Background Numerous epidemiological studies have investigated the role of blood lipids in prostate cancer (PCa) risk though findings remain inconclusive to date. The ongoing research has mainly involved observational studies which are often prone to confounding. This study aimed to identify the relationship between genetically predicted blood lipid concentrations and PCa.Methods and Findings Data for low-density lipoprotein (LDL) cholesterol, high-density lipoprotein (HDL) cholesterol, triglycerides (TG), apolipoprotein A (apoA) and B (apoB), lipoprotein A (Lp(a)) and PCa were acquired from genome-wide association studies in UK Biobank and the PRACTICAL consortium, respectively. We used a two-sample Mendelian randomisation (MR) approach with both univariable and multivariable (MVMR) models and utilised a variety of robust methods and sensitivity analyses to assess the possibility of MR assumptions violation. No association was observed between genetically predicted concentrations of HDL, TG, apoA and apoB and PCa risk. Genetically predicted LDL concentration was positively associated with total PCa in the univariable analysis but adjustment for HDL, TG and Lp(a) led to a null association. Genetically predicted concentration of Lp(a) was associated with higher total PCa risk in the univariable (ORweighted median per sd = 1.091; 95% CI 1.028-1.157; P=0.004) and MVMR analyses after adjustment for the other lipid traits (ORIVW per sd = 1.068; 95% CI 1.005-1.134; P = 0.034). Genetically predicted Lp(a) was also associated with advanced (MVMR ORIVW per sd = 1.078; 95% CI 0.999-1.163; P=0.055) and early age onset PCa (MVMR ORIVW per sd = 1.150; 95% CI 1.015,1.303; P = 0.028). Although multiple estimation methods were utilized to minimize the effect of pleiotropic traits, the presence of any unmeasured pleiotropy cannot be excluded and may limit our findings.Conclusions We observed that genetically predicted Lp(a) concentrations are associated with an increased PCa risk. Fu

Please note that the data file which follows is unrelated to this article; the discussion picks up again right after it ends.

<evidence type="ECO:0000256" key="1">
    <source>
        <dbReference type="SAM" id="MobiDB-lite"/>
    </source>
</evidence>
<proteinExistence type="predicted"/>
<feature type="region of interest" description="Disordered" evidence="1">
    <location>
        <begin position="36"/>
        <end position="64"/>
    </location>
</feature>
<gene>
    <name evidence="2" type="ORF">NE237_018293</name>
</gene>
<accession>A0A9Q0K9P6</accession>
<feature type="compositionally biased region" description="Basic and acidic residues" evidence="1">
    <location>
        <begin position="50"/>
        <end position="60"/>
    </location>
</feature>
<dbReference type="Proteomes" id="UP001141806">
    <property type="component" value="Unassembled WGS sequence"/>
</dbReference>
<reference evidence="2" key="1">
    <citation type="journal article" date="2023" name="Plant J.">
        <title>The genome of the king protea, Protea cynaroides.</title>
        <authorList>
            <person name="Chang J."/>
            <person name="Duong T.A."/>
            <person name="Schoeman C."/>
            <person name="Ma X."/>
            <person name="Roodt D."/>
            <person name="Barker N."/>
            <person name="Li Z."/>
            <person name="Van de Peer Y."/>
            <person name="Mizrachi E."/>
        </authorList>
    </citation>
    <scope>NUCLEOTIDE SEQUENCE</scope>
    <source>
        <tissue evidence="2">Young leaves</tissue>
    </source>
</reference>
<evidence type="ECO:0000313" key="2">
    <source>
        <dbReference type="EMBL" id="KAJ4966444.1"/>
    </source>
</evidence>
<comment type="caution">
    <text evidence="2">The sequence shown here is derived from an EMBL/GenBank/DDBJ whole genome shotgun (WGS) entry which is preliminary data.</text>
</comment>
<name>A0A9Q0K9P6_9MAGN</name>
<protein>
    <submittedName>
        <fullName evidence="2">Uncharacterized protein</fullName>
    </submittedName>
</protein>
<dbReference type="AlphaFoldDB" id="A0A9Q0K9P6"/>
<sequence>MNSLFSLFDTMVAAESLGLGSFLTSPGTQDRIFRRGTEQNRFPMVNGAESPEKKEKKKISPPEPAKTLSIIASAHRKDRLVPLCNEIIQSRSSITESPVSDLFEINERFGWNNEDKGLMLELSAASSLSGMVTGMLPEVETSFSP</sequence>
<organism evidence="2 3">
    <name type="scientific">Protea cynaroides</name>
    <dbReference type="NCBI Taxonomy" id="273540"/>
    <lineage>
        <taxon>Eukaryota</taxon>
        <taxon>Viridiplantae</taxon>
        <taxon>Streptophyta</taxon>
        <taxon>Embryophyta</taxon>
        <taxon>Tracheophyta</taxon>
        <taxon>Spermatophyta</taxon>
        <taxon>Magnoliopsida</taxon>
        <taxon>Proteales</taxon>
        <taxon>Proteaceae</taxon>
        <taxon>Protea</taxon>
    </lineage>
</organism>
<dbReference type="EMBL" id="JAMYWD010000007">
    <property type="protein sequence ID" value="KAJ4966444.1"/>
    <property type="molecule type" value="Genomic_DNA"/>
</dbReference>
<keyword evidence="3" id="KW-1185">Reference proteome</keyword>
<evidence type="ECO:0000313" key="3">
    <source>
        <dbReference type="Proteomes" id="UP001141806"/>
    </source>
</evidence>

Gill D, Zuber V, Dawson J, et al., 2021, Risk factors mediating the effect of body mass index and waist-to-hip ratio on cardiovascular outcomes: Mendelian randomization analysis, International Journal of Obesity, Vol: 45, Pages: 1428-1438, ISSN: 0307-0565
BackgroundHigher body mass index (BMI) and waist-to-hip ratio (WHR) increase the risk of cardiovascular disease, but the extent to which this is mediated by blood pressure, diabetes, lipid traits, and smoking is not fully understood.MethodsUsing consortia and UK Biobank genetic association summary data from 140,595 to 898,130 participants predominantly of European ancestry, Mendelian randomization mediation analysis was performed to investigate the degree to which systolic blood pressure (SBP), diabetes, lipid traits, and smoking mediated an effect of BMI and WHR on the risk of coronary artery disease (CAD), peripheral artery disease (PAD) and stroke.ResultsThe odds ratio of CAD per 1-standard deviation increase in genetically predicted BMI was 1.49 (95% CI 1.39 to 1.60). This attenuated to 1.34 (95% CI 1.24 to 1.45) after adjusting for genetically predicted SBP (proportion mediated 27%, 95% CI 3% to 50%), to 1.27 (95% CI 1.17 to 1.37) after adjusting for genetically predicted diabetes (41% mediated, 95% CI 18% to 63%), to 1.47 (95% CI 1.36 to 1.59) after adjusting for genetically predicted lipids (3% mediated, 95% −23% to 29%), and to 1.46 (95% CI 1.34 to 1.58) after adjusting for genetically predicted smoking (6% mediated, 95% CI −20% to 32%). Adjusting for all the mediators together, the estimate attenuated to 1.14 (95% CI 1.04 to 1.26; 66% mediated, 95% CI 42% to 91%). A similar pattern was observed when considering genetically predicted WHR as the exposure, and PAD or stroke as the outcome.ConclusionsMeasures to reduce obesity will lower the risk of cardiovascular disease primarily by impacting downstream metabolic risk factors, particularly diabetes and hypertension. Reduction of obesity prevalence alongside control and management of its mediators is likely to be most effective for minimizing the burden of obesity.
Gill D, 2021, Genetic evidence for repurposing of glucagon-like peptide-1 receptor agonists to prevent heart failure, Journal of the American Heart Association, Vol: 10, ISSN: 2047-9980